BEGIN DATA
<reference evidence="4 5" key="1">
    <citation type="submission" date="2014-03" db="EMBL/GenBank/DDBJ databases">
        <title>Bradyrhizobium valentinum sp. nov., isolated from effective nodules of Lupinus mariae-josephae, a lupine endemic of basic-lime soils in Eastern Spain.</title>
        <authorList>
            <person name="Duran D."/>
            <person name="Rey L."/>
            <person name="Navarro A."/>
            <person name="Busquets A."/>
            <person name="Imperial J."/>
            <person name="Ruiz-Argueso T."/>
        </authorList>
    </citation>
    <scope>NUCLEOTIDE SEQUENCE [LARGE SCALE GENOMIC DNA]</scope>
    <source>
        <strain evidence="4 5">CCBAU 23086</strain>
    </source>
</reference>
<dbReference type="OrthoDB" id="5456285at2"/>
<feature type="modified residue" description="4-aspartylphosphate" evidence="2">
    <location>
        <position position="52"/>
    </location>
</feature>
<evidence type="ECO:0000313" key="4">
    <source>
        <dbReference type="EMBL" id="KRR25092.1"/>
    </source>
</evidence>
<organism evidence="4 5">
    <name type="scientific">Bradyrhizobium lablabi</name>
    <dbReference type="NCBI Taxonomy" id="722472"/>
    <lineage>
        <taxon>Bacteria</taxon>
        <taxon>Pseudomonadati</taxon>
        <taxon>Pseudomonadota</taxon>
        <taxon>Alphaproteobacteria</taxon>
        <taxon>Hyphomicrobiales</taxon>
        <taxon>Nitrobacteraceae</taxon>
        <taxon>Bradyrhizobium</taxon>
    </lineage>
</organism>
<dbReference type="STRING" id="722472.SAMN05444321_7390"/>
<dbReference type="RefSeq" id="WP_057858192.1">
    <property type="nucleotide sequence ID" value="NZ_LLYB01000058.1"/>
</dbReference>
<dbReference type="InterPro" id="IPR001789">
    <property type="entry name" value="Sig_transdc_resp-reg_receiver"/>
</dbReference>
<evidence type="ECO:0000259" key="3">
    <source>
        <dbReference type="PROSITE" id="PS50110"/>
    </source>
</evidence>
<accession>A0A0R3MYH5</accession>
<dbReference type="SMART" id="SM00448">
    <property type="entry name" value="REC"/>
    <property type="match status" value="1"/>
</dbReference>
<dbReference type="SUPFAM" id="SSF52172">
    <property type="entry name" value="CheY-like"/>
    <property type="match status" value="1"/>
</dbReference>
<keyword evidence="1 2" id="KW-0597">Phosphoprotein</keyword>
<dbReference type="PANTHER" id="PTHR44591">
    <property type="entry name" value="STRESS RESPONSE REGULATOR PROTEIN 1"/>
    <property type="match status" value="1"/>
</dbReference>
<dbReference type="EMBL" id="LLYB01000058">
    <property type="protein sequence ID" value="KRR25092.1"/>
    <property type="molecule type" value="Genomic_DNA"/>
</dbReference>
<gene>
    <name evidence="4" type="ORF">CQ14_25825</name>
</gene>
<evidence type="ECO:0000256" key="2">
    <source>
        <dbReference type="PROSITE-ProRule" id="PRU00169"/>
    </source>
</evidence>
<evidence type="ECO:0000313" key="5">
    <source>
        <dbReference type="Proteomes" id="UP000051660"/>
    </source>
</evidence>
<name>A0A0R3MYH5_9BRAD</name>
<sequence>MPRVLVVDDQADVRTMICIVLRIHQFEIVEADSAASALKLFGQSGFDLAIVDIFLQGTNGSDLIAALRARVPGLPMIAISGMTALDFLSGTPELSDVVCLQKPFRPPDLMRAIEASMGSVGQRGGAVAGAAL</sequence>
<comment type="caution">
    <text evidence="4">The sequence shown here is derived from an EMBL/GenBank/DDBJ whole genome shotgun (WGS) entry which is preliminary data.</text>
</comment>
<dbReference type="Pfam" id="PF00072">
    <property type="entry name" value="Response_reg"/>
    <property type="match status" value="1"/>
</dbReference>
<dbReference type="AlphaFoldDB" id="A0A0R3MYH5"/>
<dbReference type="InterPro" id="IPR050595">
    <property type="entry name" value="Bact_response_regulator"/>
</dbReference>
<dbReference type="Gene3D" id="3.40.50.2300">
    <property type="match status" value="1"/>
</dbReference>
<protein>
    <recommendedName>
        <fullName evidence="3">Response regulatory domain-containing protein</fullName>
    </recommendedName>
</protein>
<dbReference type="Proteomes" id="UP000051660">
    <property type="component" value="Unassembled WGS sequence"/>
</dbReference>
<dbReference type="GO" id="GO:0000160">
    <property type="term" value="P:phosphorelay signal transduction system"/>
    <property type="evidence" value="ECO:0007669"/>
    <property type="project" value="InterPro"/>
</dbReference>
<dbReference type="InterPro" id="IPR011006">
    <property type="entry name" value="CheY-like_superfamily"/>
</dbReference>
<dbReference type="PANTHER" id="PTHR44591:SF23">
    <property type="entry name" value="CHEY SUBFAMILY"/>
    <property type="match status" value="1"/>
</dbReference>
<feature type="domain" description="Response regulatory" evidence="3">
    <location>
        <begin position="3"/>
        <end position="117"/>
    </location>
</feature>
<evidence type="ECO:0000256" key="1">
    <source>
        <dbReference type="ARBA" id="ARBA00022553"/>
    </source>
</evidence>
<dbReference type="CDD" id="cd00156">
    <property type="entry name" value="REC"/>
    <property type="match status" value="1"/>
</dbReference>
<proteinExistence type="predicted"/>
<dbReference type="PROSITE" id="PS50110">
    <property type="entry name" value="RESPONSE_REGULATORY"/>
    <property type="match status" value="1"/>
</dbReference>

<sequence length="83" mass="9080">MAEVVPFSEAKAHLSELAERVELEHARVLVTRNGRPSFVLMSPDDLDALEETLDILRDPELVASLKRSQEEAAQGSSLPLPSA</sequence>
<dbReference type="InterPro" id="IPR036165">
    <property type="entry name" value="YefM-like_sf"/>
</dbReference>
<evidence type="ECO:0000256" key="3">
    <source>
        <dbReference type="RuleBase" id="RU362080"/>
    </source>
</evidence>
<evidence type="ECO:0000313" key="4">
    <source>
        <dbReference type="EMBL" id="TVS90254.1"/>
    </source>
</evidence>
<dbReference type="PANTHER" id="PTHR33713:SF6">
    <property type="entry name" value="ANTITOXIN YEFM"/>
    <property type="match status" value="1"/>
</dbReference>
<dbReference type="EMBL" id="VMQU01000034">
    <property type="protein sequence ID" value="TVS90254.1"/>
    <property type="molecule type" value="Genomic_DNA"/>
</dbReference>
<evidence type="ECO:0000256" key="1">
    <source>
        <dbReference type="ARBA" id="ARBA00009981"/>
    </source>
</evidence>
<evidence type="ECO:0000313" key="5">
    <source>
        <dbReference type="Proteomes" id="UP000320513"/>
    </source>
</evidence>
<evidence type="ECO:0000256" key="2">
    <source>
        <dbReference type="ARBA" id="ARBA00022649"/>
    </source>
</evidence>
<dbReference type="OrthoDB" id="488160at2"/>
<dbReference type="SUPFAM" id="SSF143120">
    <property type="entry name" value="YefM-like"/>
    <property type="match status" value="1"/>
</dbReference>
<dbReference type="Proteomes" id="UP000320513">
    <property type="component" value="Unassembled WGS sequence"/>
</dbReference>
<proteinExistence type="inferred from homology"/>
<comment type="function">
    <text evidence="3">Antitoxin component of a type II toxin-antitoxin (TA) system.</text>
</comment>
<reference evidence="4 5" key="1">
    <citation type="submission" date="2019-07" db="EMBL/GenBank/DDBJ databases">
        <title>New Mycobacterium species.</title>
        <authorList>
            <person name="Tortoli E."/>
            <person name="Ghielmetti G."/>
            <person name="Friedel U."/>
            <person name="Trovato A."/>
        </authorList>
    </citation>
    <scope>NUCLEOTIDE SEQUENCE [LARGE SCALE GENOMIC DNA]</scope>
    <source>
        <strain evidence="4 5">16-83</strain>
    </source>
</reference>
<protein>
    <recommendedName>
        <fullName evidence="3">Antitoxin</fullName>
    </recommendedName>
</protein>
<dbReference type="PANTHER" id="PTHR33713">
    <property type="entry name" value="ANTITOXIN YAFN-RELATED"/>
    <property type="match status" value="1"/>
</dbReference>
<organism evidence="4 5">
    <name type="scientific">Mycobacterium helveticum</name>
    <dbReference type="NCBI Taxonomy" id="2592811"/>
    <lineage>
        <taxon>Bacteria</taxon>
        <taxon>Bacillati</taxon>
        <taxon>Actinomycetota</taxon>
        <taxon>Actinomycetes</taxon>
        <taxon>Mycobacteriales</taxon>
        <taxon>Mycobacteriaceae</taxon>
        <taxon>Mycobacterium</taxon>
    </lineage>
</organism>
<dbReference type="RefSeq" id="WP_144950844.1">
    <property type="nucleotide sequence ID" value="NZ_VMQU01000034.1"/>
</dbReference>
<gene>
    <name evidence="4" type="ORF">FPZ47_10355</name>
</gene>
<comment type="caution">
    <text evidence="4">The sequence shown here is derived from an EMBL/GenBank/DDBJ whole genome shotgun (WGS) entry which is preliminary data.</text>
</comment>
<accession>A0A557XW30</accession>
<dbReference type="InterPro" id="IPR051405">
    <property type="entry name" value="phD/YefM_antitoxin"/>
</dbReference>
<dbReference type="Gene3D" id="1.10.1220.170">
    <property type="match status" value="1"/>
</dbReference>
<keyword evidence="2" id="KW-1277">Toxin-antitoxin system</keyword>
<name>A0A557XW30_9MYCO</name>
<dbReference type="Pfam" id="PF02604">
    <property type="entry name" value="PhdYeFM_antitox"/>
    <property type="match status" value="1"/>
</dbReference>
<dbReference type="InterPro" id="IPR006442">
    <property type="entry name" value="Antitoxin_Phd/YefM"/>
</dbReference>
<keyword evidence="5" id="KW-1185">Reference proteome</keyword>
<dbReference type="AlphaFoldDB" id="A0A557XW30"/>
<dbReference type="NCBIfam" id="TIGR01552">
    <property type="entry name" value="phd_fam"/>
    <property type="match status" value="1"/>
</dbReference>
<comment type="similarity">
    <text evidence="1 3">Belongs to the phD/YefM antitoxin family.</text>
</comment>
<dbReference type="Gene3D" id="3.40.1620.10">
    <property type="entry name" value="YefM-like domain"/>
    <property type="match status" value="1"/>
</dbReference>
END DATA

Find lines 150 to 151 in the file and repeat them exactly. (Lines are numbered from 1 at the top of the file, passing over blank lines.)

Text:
<evidence type="ECO:0000313" key="4">
    <source>